All individual employment agreements must be in writing.  The Court of Appeal has recently held that this does not mean that individual employment agreements that are not in writing are not valid. Terms of the employment agreement that are agreed by the parties but not reduced to writing can still be enforced.

However, proving that the terms of an agreement have been agreed between the parties may be very difficult.  The best way to avoid these problems and to comply with the law is to put the agreement in writing and have it signed by both parties.

All agreements must specify:

  1. The names of the employee and employer.
  2. Where the work is to be performed.
  3. The hours of work.
  4. The employee’s pay.
  5. The services available to resolve disputes.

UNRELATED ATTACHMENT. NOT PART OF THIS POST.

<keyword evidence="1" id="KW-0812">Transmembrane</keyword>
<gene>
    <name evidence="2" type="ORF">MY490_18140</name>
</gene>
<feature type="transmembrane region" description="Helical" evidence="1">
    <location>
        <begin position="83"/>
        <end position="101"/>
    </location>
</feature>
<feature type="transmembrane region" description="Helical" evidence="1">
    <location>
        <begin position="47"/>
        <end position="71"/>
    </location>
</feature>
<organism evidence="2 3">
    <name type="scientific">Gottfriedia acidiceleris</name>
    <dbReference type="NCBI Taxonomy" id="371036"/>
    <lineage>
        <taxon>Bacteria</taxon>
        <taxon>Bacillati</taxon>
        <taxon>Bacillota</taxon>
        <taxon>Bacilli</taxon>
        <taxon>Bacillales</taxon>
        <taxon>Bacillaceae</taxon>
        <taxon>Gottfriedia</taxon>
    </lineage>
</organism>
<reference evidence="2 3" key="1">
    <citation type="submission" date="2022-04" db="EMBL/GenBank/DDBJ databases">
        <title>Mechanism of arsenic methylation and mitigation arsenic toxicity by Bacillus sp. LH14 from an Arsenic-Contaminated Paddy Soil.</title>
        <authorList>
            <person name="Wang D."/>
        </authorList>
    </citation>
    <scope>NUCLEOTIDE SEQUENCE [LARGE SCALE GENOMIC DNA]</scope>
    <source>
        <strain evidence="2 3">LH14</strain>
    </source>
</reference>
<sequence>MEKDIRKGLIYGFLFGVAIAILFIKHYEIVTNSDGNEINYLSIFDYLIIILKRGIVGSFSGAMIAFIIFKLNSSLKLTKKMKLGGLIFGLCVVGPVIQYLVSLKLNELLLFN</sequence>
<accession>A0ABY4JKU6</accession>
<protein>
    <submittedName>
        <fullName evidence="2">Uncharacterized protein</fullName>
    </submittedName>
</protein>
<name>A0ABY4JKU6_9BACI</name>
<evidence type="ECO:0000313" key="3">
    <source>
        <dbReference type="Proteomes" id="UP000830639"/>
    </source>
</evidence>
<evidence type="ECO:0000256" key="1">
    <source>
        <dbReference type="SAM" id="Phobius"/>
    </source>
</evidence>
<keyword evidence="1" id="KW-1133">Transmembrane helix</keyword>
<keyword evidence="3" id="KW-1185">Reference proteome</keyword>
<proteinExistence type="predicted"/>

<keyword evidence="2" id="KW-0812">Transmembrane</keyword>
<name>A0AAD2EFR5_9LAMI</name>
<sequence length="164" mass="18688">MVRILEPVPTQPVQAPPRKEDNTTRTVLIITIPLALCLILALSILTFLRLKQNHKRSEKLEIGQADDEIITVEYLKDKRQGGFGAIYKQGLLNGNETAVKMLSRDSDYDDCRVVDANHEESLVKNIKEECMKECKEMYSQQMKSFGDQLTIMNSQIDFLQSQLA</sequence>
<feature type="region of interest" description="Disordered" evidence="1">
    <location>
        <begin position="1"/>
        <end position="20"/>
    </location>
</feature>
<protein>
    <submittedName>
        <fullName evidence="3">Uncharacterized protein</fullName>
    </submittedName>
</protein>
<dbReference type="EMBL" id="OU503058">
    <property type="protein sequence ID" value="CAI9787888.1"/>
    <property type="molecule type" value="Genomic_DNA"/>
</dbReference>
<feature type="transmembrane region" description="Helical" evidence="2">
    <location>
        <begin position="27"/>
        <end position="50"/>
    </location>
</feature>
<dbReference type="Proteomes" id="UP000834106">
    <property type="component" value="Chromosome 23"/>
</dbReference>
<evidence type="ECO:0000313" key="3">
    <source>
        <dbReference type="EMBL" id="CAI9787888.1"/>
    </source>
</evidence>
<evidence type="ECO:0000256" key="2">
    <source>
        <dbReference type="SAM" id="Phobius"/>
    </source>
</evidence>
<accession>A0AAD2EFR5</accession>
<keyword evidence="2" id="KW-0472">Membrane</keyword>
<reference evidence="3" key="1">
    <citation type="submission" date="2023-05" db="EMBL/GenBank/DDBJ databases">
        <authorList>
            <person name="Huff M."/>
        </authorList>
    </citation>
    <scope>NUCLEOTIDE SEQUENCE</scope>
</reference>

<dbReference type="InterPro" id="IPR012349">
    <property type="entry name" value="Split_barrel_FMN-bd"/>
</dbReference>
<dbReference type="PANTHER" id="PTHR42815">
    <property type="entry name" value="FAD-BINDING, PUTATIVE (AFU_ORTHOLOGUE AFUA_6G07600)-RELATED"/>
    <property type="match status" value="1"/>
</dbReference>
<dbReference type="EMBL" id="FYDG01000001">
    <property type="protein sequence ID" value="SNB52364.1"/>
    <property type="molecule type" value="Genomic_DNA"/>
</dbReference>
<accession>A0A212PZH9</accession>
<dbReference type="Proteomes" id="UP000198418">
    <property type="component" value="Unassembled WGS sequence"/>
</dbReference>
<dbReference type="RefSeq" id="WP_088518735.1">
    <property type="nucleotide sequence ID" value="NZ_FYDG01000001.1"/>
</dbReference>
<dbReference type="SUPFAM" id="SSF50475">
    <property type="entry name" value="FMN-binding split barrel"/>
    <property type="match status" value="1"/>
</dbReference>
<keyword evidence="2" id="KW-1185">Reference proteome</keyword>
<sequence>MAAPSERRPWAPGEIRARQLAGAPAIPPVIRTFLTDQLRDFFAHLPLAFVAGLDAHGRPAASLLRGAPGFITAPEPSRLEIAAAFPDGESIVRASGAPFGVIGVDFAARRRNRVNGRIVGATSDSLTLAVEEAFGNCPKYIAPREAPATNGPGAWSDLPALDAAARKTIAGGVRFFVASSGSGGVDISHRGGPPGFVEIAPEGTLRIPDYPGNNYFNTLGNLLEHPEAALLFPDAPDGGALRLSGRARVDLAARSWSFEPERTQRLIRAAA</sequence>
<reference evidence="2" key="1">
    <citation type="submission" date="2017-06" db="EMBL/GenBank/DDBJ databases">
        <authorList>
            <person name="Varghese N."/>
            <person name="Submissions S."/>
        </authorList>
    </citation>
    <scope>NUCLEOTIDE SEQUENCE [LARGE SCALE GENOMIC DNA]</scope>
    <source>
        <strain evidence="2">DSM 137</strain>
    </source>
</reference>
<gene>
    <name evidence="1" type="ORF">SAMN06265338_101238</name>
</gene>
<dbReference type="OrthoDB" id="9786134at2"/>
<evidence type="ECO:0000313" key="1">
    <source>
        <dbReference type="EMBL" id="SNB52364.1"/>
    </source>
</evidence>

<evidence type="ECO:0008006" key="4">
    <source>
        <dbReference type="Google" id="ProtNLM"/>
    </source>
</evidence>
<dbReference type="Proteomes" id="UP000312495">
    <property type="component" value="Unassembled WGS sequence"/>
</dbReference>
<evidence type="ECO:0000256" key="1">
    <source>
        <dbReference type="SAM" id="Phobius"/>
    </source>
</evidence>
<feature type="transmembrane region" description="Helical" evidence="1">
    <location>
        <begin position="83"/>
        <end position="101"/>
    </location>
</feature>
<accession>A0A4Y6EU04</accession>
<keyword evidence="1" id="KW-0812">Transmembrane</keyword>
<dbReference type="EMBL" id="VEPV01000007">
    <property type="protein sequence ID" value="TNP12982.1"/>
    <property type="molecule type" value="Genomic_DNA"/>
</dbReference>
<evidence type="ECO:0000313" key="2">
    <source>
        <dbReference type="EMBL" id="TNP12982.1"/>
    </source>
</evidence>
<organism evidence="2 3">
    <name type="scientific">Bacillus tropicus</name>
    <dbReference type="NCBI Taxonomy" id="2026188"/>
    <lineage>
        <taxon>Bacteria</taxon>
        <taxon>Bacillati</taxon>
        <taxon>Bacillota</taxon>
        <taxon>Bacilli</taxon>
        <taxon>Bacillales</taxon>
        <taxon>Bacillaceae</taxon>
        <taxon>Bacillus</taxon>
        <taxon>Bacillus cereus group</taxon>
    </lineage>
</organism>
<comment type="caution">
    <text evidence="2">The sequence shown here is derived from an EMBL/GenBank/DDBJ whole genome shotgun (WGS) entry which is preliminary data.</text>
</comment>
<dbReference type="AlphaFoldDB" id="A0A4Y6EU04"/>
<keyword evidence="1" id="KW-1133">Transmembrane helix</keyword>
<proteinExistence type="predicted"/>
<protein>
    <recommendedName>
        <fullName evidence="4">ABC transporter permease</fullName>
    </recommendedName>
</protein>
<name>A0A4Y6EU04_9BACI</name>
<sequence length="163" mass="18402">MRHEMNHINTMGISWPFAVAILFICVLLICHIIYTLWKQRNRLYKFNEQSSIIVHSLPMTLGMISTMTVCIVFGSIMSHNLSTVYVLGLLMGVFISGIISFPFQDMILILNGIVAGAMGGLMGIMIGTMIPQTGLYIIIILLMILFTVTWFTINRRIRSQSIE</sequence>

6. The 90 day time limit for personal grievances.
  7. The clause specifying time and a half and a day in lieu where an employee has to work on a public holiday.
  8. The clause dealing with negotiations with a new employer if the business is restructured or sold

If you leave these clauses out you will get whatever the Employment Relations Authority decides is reasonable (which is likely to be different to what you would have agreed to) and potentially a penalty and damages for breaching the Act.

There are many other matters which you may want to cover in an agreement such as confidentiality, holidays, sick leave, obtaining independent advice and the power to suspend pending a disciplinary investigation.

If you leave those matters out of the agreement then they cannot be enforced by the employer but an employee will still get their minimum requirements under the law as to holidays and sick leave.

A signed copy of the employment agreement must be given to the employee and a copy kept by the employer on their file. In addition the employer must also keep on file a copy of every draft agreement given to the employee to consider.